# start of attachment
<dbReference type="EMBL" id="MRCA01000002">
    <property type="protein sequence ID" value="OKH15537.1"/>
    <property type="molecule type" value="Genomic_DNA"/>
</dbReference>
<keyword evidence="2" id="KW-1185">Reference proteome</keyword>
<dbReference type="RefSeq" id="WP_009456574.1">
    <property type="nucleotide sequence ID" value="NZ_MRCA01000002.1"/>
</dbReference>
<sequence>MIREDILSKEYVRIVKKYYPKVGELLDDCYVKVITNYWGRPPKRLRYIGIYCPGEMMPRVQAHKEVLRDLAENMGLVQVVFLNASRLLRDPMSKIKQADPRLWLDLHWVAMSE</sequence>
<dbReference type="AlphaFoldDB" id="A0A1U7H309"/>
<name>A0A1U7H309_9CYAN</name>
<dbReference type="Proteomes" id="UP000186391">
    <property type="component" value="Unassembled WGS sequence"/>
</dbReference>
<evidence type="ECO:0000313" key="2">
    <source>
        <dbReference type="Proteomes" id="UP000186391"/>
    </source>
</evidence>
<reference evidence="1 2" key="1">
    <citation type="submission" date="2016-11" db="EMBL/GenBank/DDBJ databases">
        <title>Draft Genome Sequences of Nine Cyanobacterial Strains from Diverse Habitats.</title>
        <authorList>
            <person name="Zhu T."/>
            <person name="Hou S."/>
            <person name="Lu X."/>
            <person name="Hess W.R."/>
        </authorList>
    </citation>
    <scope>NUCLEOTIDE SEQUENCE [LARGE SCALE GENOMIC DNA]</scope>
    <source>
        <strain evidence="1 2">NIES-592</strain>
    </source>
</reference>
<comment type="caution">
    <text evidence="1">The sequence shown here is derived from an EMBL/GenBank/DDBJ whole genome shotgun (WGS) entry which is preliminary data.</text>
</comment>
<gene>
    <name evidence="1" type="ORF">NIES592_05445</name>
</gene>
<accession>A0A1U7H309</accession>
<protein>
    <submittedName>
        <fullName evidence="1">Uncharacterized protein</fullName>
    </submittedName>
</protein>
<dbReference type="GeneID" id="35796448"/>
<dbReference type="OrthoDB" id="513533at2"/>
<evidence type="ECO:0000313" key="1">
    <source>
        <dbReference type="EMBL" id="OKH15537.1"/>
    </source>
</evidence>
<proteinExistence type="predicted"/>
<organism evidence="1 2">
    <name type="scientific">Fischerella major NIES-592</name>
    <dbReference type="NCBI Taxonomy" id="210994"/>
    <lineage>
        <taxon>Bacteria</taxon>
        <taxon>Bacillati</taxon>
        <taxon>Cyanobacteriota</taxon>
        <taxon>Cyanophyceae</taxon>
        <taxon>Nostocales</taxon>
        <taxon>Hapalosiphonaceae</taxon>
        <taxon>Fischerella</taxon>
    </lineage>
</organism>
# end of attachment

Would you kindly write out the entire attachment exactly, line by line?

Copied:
<dbReference type="EMBL" id="MRCA01000002">
    <property type="protein sequence ID" value="OKH15537.1"/>
    <property type="molecule type" value="Genomic_DNA"/>
</dbReference>
<keyword evidence="2" id="KW-1185">Reference proteome</keyword>
<dbReference type="RefSeq" id="WP_009456574.1">
    <property type="nucleotide sequence ID" value="NZ_MRCA01000002.1"/>
</dbReference>
<sequence>MIREDILSKEYVRIVKKYYPKVGELLDDCYVKVITNYWGRPPKRLRYIGIYCPGEMMPRVQAHKEVLRDLAENMGLVQVVFLNASRLLRDPMSKIKQADPRLWLDLHWVAMSE</sequence>
<dbReference type="AlphaFoldDB" id="A0A1U7H309"/>
<name>A0A1U7H309_9CYAN</name>
<dbReference type="Proteomes" id="UP000186391">
    <property type="component" value="Unassembled WGS sequence"/>
</dbReference>
<evidence type="ECO:0000313" key="2">
    <source>
        <dbReference type="Proteomes" id="UP000186391"/>
    </source>
</evidence>
<reference evidence="1 2" key="1">
    <citation type="submission" date="2016-11" db="EMBL/GenBank/DDBJ databases">
        <title>Draft Genome Sequences of Nine Cyanobacterial Strains from Diverse Habitats.</title>
        <authorList>
            <person name="Zhu T."/>
            <person name="Hou S."/>
            <person name="Lu X."/>
            <person name="Hess W.R."/>
        </authorList>
    </citation>
    <scope>NUCLEOTIDE SEQUENCE [LARGE SCALE GENOMIC DNA]</scope>
    <source>
        <strain evidence="1 2">NIES-592</strain>
    </source>
</reference>
<comment type="caution">
    <text evidence="1">The sequence shown here is derived from an EMBL/GenBank/DDBJ whole genome shotgun (WGS) entry which is preliminary data.</text>
</comment>
<gene>
    <name evidence="1" type="ORF">NIES592_05445</name>
</gene>
<accession>A0A1U7H309</accession>
<protein>
    <submittedName>
        <fullName evidence="1">Uncharacterized protein</fullName>
    </submittedName>
</protein>
<dbReference type="GeneID" id="35796448"/>
<dbReference type="OrthoDB" id="513533at2"/>
<evidence type="ECO:0000313" key="1">
    <source>
        <dbReference type="EMBL" id="OKH15537.1"/>
    </source>
</evidence>
<proteinExistence type="predicted"/>
<organism evidence="1 2">
    <name type="scientific">Fischerella major NIES-592</name>
    <dbReference type="NCBI Taxonomy" id="210994"/>
    <lineage>
        <taxon>Bacteria</taxon>
        <taxon>Bacillati</taxon>
        <taxon>Cyanobacteriota</taxon>
        <taxon>Cyanophyceae</taxon>
        <taxon>Nostocales</taxon>
        <taxon>Hapalosiphonaceae</taxon>
        <taxon>Fischerella</taxon>
    </lineage>
</organism>